20185001(en)/06-Evaluating Vegetable Processing and the Elaboration of Fermented Beverages in an El Vergel Context in Mocha Island (AD 1000-1300)
EVALUATING VEGETABLE PROCESSING AND THE ELABORATION OF FERMENTED BEVERAGES IN AN EL VERGEL CONTEXT IN MOCHA ISLAND (AD 1000-1300)
EVALUANDO EL PROCESAMIENTO VEGETAL Y LA ELABORACIÓN DE BEBIDAS FERMENTADAS EN UN CONTEXTO EL VERGEL DE ISLA MOCHA (1000-1300 d.C.)
Carpological evidence of El Vergel Complex contexts in Isla Mocha has made it possible to infer the various uses that these groups made of their vegetable resources. Among these, the hypothesis that Zea mays was used for the elaboration of fermented drinks-which would have been part of the prestige and leadership practices related to the increase in social complexity– stands out. Although the production of these beverages is noted in the Reche-Mapuche ethnohistorical record, archaeological evidence that provides contextual information about these practices at El Vergel is unknown. This work analyzes the archaeological starch grains recovered from ceramic sherds by comparing their damage with the pattern described for the fermentation process in the specialized literature. Our results show the production of these beverages in Mocha Island at least between A.D. 1000 and 1300, with both cultivated and wild species used for this purpose: Aristotelia chilensis (maqui), Zea mays (maize) and possibly Fragaria chiloensis (wild strawberry). The ceramic morphofunctional categories indicate that the complete process of preparing and serving these beverages would have taken place within the same site, with the serving stage possibly being linked to decorated pottery, which was likely specified for this purpose.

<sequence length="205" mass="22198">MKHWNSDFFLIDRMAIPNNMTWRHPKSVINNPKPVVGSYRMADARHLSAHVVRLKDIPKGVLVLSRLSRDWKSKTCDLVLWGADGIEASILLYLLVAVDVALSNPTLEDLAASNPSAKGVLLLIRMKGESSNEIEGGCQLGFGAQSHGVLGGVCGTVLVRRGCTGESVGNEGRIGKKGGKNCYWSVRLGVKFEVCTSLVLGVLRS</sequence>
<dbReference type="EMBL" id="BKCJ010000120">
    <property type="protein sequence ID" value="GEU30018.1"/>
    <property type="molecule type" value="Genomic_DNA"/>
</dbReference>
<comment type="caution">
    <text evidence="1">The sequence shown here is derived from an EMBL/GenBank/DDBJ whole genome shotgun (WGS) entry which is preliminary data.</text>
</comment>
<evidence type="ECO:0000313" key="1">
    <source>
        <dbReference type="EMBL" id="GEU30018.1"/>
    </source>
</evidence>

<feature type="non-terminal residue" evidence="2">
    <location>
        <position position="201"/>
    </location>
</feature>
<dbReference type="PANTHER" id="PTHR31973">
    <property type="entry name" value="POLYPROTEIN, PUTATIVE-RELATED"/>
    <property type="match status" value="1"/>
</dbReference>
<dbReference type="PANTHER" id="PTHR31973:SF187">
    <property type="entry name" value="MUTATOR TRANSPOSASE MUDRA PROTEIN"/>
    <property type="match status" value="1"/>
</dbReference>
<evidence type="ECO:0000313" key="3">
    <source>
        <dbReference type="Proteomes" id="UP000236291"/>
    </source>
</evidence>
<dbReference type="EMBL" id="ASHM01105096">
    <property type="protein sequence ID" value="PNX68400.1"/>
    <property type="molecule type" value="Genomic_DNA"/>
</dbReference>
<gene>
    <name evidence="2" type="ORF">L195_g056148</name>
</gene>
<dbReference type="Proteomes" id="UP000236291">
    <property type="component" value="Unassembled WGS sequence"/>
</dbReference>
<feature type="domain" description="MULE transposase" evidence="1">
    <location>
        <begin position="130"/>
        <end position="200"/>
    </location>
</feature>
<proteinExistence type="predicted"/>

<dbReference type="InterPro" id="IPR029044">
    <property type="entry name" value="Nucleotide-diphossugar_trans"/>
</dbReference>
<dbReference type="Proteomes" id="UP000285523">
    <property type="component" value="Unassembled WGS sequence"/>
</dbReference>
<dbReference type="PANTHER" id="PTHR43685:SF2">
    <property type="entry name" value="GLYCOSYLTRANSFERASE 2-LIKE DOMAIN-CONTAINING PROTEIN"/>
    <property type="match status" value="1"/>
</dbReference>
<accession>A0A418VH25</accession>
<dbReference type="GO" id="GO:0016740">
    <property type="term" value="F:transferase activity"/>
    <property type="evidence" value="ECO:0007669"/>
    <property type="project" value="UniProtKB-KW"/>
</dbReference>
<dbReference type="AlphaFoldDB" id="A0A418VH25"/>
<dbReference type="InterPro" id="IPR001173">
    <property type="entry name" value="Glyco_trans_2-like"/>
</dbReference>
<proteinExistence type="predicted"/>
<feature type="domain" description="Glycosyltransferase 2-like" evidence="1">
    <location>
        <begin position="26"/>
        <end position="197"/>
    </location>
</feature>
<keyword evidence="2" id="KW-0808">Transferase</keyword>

Tags: Archeobotany, plant micro-remains, processing modalities, fermented beverages, El Vergel Complex